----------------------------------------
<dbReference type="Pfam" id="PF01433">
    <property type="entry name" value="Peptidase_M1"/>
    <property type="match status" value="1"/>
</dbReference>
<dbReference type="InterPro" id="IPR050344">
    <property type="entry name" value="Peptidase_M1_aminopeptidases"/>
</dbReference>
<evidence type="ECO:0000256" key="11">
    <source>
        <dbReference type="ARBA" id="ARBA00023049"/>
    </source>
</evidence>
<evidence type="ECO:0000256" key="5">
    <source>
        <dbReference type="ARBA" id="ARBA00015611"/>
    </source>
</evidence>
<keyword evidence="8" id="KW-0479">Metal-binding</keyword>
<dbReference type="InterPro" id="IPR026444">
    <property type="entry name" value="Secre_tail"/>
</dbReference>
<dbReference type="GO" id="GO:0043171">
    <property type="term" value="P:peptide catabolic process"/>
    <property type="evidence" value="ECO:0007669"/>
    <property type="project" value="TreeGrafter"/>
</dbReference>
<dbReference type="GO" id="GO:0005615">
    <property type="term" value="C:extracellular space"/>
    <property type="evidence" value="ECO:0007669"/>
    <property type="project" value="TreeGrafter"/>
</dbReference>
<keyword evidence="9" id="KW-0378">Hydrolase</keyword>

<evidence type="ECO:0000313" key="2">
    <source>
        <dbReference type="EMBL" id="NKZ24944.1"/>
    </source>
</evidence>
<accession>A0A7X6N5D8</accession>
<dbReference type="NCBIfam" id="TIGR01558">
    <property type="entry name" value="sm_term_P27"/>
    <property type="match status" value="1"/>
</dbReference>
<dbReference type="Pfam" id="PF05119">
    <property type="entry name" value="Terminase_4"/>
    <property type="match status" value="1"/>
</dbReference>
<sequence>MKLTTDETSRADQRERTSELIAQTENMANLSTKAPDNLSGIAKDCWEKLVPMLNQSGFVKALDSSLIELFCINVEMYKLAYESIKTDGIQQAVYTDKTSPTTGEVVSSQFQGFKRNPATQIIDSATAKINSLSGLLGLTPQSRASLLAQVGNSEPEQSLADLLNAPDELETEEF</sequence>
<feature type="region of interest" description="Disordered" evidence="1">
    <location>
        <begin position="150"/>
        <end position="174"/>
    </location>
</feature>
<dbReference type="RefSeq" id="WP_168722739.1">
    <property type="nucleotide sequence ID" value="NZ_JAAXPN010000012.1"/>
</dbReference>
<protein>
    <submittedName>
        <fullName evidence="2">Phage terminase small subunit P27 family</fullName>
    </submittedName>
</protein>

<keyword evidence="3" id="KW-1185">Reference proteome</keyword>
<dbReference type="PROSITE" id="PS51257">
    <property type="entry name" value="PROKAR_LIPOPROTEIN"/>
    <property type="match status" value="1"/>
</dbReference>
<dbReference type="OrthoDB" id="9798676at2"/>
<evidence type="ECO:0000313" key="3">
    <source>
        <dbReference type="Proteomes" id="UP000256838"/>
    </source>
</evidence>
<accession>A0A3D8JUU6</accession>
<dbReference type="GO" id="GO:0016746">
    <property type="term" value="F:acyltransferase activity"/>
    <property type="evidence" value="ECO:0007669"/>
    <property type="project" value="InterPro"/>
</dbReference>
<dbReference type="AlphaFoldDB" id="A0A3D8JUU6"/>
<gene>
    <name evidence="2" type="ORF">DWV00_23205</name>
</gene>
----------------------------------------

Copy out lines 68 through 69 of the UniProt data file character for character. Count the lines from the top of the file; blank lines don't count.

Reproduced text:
<evidence type="ECO:0000313" key="3">
    <source>